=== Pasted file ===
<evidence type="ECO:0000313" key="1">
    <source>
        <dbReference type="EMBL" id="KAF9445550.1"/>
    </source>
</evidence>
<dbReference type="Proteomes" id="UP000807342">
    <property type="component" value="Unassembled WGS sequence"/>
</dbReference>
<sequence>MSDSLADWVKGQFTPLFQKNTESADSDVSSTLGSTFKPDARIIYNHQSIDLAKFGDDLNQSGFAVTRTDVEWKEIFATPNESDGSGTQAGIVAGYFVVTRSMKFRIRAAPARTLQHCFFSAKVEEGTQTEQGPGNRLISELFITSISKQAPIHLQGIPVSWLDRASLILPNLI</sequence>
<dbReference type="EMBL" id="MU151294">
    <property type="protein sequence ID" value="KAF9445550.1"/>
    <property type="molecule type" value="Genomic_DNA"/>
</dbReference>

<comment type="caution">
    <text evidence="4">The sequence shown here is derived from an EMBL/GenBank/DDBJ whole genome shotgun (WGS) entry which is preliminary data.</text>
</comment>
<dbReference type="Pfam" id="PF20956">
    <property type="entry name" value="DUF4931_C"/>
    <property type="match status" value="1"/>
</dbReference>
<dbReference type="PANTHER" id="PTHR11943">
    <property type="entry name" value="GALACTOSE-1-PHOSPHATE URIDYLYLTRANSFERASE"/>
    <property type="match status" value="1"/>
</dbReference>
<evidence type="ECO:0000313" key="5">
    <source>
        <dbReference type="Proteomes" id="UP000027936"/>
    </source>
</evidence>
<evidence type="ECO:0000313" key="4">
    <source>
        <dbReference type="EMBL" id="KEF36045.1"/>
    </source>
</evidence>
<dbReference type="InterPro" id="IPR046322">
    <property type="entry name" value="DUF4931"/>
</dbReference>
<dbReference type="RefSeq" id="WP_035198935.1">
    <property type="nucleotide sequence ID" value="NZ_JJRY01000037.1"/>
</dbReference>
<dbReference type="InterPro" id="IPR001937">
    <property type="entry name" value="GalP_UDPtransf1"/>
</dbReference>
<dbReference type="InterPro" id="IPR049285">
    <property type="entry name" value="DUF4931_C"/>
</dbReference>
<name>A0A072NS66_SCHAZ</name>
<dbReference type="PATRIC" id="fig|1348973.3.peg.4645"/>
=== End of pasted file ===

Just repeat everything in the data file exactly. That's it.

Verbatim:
<evidence type="ECO:0000313" key="1">
    <source>
        <dbReference type="EMBL" id="KAF9445550.1"/>
    </source>
</evidence>
<dbReference type="Proteomes" id="UP000807342">
    <property type="component" value="Unassembled WGS sequence"/>
</dbReference>
<sequence>MSDSLADWVKGQFTPLFQKNTESADSDVSSTLGSTFKPDARIIYNHQSIDLAKFGDDLNQSGFAVTRTDVEWKEIFATPNESDGSGTQAGIVAGYFVVTRSMKFRIRAAPARTLQHCFFSAKVEEGTQTEQGPGNRLISELFITSISKQAPIHLQGIPVSWLDRASLILPNLI</sequence>
<dbReference type="EMBL" id="MU151294">
    <property type="protein sequence ID" value="KAF9445550.1"/>
    <property type="molecule type" value="Genomic_DNA"/>
</dbReference>

<comment type="caution">
    <text evidence="4">The sequence shown here is derived from an EMBL/GenBank/DDBJ whole genome shotgun (WGS) entry which is preliminary data.</text>
</comment>
<dbReference type="Pfam" id="PF20956">
    <property type="entry name" value="DUF4931_C"/>
    <property type="match status" value="1"/>
</dbReference>
<dbReference type="PANTHER" id="PTHR11943">
    <property type="entry name" value="GALACTOSE-1-PHOSPHATE URIDYLYLTRANSFERASE"/>
    <property type="match status" value="1"/>
</dbReference>
<evidence type="ECO:0000313" key="5">
    <source>
        <dbReference type="Proteomes" id="UP000027936"/>
    </source>
</evidence>
<evidence type="ECO:0000313" key="4">
    <source>
        <dbReference type="EMBL" id="KEF36045.1"/>
    </source>
</evidence>
<dbReference type="InterPro" id="IPR046322">
    <property type="entry name" value="DUF4931"/>
</dbReference>
<dbReference type="RefSeq" id="WP_035198935.1">
    <property type="nucleotide sequence ID" value="NZ_JJRY01000037.1"/>
</dbReference>
<dbReference type="InterPro" id="IPR001937">
    <property type="entry name" value="GalP_UDPtransf1"/>
</dbReference>
<dbReference type="InterPro" id="IPR049285">
    <property type="entry name" value="DUF4931_C"/>
</dbReference>
<name>A0A072NS66_SCHAZ</name>
<dbReference type="PATRIC" id="fig|1348973.3.peg.4645"/>